Julie & Julia



Julie & Julia
Runtime: 123 Minutes
OK for Children

Meryl Streep in Sony Pictures’ “Julie & Julia” (2009).

Meryl Streep in Sony Pictures’ “Julie & Julia” (2009).

I can’t say this is entirely worthless. There is a scene at about the 1:37 mark between Amy Adams and Mary Lynn Rajskub that I enjoyed.
The producers clearly knew that there was no cinematic story to tell about Julia Child (Meryl Streep). She was a very tall television cook with a funny sounding voice. What’s to tell?
So they combined her story (from her book) with the story of Julie Powell (Adams), from her book, a bored housewife who, to liven up her life, committed to cooking all 524 recipes in Child’s book within one year and blogged about it on the internet. The Powell segment was filmed first, then the Child segment, and then the two were combined in the cutting room.
I loved “Heartburn,” writer-director Nora Ephron’s 1983 autobiographical novel about her marriage and breakup with goofy, egotistical journalist Carl Bernstein. The big charm about “Heartburn” is that you’re reading along and suddenly, boom! She inserts a recipe out of the blue, and then goes right along with her story. I still make my cheesecake out of her recipe and people never fail to rave about it. I liked “When Harry Met Sally” (1989), but was that due to her script or Rob Reiner’s directing? In this one she directs her own screenplay and it is an ordeal to endure, despite pictures of mouth-watering dishes, and some nice shots of Paris in the ‘50s.
As for Meryl Streep, she had a tough decision to make. I think actors make a big mistake when they try to precisely duplicate someone’s voice and mannerisms when portraying them in a movie. The performance of someone playing a real person in a biopic against which I weigh all others is that of Larry Parks in “The Jolson Story” (1946). Parks didn’t try to speak as Jolie spoke, and he lip synced to Jolie’s real voice for the songs. Otherwise, he played it straight up, interpreting Jolson as a man, not trying to mimic him. To me, that’s the most effective way to play someone in a biopic.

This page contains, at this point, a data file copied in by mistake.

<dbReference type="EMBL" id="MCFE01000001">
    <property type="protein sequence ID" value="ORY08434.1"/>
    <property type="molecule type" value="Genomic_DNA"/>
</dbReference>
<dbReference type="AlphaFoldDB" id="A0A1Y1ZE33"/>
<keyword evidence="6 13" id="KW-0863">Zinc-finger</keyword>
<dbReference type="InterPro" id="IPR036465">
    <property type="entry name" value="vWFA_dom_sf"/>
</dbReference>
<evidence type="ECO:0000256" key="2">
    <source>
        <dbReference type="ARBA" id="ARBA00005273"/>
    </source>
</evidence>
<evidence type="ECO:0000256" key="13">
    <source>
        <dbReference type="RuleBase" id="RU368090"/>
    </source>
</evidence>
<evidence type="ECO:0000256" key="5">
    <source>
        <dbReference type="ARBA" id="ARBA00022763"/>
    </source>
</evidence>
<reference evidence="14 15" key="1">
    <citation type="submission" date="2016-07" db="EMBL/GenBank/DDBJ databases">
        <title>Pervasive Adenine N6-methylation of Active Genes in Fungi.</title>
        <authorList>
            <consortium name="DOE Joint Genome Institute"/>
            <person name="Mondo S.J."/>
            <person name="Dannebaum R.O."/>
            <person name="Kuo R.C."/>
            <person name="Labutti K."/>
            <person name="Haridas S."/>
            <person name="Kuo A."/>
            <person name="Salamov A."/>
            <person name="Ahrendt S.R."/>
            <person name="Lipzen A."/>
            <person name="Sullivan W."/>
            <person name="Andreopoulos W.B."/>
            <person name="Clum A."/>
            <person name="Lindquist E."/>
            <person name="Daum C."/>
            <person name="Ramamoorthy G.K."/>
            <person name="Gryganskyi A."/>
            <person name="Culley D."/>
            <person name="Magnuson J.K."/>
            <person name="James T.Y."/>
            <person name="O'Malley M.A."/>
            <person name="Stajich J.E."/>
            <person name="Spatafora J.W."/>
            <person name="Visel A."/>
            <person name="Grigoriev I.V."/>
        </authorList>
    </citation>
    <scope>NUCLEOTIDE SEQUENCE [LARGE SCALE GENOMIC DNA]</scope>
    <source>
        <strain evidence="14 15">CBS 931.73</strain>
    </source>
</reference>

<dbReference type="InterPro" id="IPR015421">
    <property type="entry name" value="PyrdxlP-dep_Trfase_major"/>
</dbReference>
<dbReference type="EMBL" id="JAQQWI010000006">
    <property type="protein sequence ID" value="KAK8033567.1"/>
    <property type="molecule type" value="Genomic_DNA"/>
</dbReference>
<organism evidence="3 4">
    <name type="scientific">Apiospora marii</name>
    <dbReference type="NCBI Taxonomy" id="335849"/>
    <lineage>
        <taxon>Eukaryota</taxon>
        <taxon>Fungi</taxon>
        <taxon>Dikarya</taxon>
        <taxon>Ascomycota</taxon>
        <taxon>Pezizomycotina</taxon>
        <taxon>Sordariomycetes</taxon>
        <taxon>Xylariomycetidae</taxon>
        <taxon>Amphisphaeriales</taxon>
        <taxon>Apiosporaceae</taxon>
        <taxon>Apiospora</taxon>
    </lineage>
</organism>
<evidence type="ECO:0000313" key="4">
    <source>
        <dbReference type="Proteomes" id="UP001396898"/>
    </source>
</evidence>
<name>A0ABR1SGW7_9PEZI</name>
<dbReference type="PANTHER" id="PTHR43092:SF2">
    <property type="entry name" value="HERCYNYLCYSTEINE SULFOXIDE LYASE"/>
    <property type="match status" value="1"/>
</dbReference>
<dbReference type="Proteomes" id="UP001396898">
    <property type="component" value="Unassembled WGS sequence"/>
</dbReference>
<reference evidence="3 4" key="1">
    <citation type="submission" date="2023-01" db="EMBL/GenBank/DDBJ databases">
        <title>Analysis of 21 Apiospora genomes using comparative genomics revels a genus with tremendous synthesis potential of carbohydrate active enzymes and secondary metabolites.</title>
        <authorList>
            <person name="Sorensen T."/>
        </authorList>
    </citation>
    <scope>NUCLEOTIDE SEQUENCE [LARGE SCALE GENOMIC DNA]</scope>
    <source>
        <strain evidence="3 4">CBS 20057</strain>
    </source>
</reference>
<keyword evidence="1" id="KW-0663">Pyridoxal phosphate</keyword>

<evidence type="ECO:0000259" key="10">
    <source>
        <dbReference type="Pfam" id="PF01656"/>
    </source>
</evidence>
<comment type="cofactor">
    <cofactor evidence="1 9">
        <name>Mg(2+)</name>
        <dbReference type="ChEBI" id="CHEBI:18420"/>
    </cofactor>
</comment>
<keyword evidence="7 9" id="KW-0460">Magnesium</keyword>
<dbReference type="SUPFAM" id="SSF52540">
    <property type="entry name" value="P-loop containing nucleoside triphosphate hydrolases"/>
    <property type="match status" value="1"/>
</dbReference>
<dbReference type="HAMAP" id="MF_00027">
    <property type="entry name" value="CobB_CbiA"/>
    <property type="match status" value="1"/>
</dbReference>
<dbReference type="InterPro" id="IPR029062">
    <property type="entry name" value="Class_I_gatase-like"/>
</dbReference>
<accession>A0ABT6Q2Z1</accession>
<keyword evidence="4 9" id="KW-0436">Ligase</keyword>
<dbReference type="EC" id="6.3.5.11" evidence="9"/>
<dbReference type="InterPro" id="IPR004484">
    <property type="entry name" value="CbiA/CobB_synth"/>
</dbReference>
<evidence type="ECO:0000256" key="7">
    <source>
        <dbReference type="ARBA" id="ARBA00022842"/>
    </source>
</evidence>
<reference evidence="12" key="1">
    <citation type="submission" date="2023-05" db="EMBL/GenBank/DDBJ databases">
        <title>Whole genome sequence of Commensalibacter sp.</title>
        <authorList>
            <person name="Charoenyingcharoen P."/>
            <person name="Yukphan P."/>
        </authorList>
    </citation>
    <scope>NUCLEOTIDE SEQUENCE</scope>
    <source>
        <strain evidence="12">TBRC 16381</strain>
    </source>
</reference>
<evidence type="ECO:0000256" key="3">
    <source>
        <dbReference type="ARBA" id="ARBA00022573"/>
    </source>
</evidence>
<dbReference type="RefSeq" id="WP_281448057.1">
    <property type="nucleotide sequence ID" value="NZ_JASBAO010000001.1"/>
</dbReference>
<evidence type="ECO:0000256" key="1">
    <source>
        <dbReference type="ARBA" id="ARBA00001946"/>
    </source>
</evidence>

When they give way to the urge to mimic the person, they risk appearing as a parody of that person. Jamie Foxx as Ray Charles was probably the only actor who did try to mimic and got away with it. Watching Foxx in that movie, I felt as if I were watching Charles. But in this film, Streep’s performance is little more than a caricature, and a bad one, at that. I cringed every time she was on the screen. I was constantly aware that she was “acting,” which is a kiss of death.
Adams does her best to bring the movie to life. She is a brilliant actress, even with a script like this. One is almost never aware that she is acting (I say “almost” because there is one scene where she is clearly acting, see below). Her talent is such that she is already close to being a national treasure.
To say that Ephron’s script and direction are disappointing would be giving them too much praise. (Spoiler alert). During the course of the film, Julie’s wussy husband, Eric (Chris Messina), walks out on her. Ephron didn’t set this up right, because I thought he just went out to the store. Even though Julie recognizes that she’s being abandoned, she really doesn’t take it that hard. Oh, she’s upset, but not as devastated as the way I would imagine someone would be if the spouse they adored really did walk out. This unemotional response to a breakup has been a problem in other Ephron movies. Maybe Nora was so relieved to get away from Bernstein (which would certainly be understandable just from seeing him parade himself around on TV like a peacock) that she thinks everybody takes being dumped with such sanguinity. Not.
In addition to innumerable scenes of cooking and food, there are lots of scenes that just don’t work. Maybe the worst is the one with Julie and Eric in bed watching Dan Akroyd play Julia on Saturday Night Live (Streep’s Julia reminded me more of Akroyd’s Julia than Julia’s Julia). Julie and Eric laugh uncontrollably but unconvincingly. They were about as convincing as the hired shills planted in the audience at my screening, a sure sign the studio is worried about a film. There is also a chronology problem here. Julie and Eric are watching this in the early 2000s. But Akroyd’s skit about Child appeared on SNL in December of 1978 when Julie and Eric were infants, at best.
So maybe this is just a chick flick. It’s certainly catty enough to qualify. Ephron pictures Irma Rombauer (Frances Sternhagen), the author of the timeless “Joy of Cooking,” as confessing to Julia that she didn’t try out her recipes before publishing them. Maybe that’s true, but it’s hard to believe that she would admit it, especially to a competitor. At the end of the film Nora takes a shot at Julia herself.
For Columbia Pictures’ sake, I hope that it will appeal to women because not too many guys are going to be able to sit through this too-long epic without being paid to laugh or to write a review. I was very disappointed because I was looking forward to it.

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